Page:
South Koreans have truly mastered the commute. Simply put, a typical Seoul subway station is equipped with amenities and an attention to detail unknown to most American cities. That's despite the challenge of shuffling an estimated 6.9 million passengers through its metro system every day, making it the third-busiest metro system in the world — right behind Tokyo and Moscow.
"As a Seoulite and as someone working for the city government, I think it's world-class," Chang Yi, a transportation expert and research fellow at the Seoul Institute, said in a phone interview. "I would rate it as the highest in the world, maybe, but I'm biased."
He's not far off. Seoul's transit has been called one of "the best public transportation systems in the world" on a number of occasions. South Korea takes pride in how its people get around: The country's Incheon International Airport has ranked as the best in the world for 12 years in a row now, for example.
Here's why anyone in a major metropolis should be paying attention — especially New Yorkers, who live in a megacity somewhat similar in size, but with a subway that is "plagued by chronic delays" and crumbling infrastructure. And as the New York City subway tries to fit more people than ever, it's good to remember that cities don't have to be like this.
Compared to the U.S., Seoul's transit looks downright futuristic
In many Seoul subway stations, monitors line the walls as passengers descend underground on escalators. News crawls and advertisements for new films fill the few seconds of wait time.
Once inside, passengers can browse an underground bazaar: flower stands, convenience stores, jewelry kiosks, shoe bins and people in aprons cooking hot street food, such as rice rolls or spicy fish cakes. There are electronics shops selling cheap earbuds and phone chargers for those who left home in a frenzy — and sometimes tailors or hairdressers taking walk-ins.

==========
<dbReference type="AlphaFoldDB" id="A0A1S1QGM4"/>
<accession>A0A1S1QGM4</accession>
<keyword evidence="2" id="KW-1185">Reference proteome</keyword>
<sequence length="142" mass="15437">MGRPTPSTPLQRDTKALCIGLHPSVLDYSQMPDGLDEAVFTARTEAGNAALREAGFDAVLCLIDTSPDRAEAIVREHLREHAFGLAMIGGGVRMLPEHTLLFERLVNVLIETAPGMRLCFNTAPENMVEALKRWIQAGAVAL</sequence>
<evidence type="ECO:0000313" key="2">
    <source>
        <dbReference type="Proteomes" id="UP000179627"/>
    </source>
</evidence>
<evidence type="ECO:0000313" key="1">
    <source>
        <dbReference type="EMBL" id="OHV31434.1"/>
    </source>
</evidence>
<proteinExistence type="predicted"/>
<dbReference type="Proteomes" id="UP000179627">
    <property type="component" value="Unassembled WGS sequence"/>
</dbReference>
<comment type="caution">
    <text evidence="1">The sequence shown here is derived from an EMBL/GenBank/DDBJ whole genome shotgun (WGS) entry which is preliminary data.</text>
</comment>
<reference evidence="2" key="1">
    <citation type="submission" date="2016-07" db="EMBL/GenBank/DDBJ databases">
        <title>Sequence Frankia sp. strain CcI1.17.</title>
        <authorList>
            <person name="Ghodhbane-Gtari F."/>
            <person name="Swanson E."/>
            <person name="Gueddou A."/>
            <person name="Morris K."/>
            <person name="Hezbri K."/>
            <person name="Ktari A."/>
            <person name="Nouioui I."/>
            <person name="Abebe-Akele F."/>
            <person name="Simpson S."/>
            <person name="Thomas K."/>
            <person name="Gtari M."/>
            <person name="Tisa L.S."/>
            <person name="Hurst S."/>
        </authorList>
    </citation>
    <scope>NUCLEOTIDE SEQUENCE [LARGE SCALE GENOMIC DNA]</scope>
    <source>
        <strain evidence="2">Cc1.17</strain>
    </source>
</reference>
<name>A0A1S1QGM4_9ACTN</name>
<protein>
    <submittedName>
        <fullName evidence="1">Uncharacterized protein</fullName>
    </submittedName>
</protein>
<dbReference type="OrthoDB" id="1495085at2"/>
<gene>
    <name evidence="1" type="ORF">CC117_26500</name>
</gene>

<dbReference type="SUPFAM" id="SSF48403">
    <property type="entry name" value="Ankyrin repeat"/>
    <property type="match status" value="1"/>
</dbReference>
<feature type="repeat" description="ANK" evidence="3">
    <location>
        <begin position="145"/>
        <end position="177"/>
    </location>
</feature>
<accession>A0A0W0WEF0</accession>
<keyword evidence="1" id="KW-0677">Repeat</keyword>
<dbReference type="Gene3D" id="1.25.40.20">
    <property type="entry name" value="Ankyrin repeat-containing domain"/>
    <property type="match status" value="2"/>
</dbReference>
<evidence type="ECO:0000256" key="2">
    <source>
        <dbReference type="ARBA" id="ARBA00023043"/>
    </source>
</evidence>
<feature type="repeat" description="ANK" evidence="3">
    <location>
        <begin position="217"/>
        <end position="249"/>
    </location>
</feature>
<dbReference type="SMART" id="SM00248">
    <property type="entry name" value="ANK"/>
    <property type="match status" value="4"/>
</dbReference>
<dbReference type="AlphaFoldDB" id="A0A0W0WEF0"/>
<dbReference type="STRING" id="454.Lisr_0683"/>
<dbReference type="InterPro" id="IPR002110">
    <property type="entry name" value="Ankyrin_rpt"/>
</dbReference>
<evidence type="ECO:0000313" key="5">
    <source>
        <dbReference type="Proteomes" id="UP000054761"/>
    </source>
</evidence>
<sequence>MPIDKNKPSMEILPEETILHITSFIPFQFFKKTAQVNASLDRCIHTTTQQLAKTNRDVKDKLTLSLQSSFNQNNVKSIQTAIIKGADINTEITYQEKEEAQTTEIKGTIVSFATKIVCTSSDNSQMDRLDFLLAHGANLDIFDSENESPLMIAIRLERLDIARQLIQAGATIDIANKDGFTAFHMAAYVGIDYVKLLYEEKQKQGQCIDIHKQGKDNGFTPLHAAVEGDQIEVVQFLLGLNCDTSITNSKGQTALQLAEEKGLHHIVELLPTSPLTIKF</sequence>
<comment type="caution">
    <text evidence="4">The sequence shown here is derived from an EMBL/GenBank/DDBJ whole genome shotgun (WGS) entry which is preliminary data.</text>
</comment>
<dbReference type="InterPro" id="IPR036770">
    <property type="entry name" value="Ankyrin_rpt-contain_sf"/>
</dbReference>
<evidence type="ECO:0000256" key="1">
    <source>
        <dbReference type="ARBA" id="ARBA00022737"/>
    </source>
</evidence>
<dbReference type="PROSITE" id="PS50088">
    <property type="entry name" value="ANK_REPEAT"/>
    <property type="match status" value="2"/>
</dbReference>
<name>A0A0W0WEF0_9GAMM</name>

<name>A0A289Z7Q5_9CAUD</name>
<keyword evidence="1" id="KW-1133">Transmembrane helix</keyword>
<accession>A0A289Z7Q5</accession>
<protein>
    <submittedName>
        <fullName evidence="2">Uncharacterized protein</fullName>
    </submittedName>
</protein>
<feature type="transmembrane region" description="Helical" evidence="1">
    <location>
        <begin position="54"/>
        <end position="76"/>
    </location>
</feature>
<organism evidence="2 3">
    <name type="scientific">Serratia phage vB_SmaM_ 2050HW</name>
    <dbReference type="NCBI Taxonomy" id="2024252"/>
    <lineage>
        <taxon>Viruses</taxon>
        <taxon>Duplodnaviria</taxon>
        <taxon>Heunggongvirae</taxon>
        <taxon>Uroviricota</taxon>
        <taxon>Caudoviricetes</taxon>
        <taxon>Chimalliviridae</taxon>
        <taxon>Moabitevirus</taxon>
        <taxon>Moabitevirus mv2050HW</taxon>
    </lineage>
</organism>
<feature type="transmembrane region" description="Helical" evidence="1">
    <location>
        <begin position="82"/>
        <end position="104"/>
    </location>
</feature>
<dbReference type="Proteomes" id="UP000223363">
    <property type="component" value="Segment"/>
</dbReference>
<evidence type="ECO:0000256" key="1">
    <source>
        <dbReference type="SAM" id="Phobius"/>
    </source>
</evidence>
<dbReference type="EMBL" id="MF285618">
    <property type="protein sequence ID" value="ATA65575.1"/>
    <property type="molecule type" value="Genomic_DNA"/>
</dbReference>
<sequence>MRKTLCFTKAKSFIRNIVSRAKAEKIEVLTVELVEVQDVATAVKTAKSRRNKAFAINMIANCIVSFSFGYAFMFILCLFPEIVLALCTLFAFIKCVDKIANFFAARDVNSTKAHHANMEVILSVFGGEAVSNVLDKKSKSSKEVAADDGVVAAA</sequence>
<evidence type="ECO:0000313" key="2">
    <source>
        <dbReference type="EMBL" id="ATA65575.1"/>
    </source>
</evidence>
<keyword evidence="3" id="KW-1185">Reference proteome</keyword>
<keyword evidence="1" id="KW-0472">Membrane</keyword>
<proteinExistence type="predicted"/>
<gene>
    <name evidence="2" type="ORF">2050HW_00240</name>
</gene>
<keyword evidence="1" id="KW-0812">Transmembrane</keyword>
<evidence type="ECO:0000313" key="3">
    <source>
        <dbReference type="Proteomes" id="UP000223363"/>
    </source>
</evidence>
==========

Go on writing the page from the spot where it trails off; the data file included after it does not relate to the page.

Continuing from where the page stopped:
Even the most exhausted and overworked commuter can get their quick fix on the way to work: By slipping a 500-won coin (about $0.50) into a slot, you can watch a shot of hot coffee brew and automatically spurt into a paper cup.
In Seoul, public transit is a way of life. Everything seems to be engineered meticulously: Public bathrooms sell tampons, pads and baby wipes. Fare machines coach tourists through reloading their transportation cards in multiple languages. The same map is often visualized in different ways, so that even the most hopeless navigator can find their path. And once on the train, passengers are still able to get cell service and Wi-Fi, in addition to enjoying an air-conditioned climate in the summer, heated seats in the winter and a lively jingle that comes on to announce transfer stations.
It's the benefit of living in what Yi called a "transit-oriented city."
"The majority of people live about 500 meters from a public station. They can walk from a subway to their homes in 10 minutes," Yi said, "So many people just want to take care of their needs — they don't want to go home, then go out again to buy a pack of milk. That's not convenient at all."
It may be a matter of priorities (and money)
Though it's true that the U.S. has some well-regarded transit systems, like in Seattle or Washington, D.C., America is still plagued with a reputation for unpleasant — if not broken — infrastructure.
"In American cities, transit works in very few places," Yi said. "Even that" — the idea that transit "works" at all — "is controversial."
But of course, Americans still rely on public transportation, even when it has room for improvements. The total number of passenger trips taken on U.S. transit — trains, subways and buses, for example — has increased by about 33% in the last two decades, according to the American Society of Civil Engineer's 2017 Infrastructure report card.
Unfortunately, that uptick coincides with about a $90 billion backlog in needed maintenance and repairs, pointing to serious neglect.
One cause may be that American transit tends to rely heavily on government subsidies, while passenger fares pay a much more sizable chunk of Seoul's transit.
"The difference between the Asian systems and the American system is that some of the Asian systems can pay for themselves. But in the U.S., the cities may need a subsidy," Norman Garrick, an associate professor of civil engineering at the University of Connecticut, said in a phone interview. "For the best-performing systems in America, it's less than 60% funded by fare. But most systems are probably around 30% to 35%."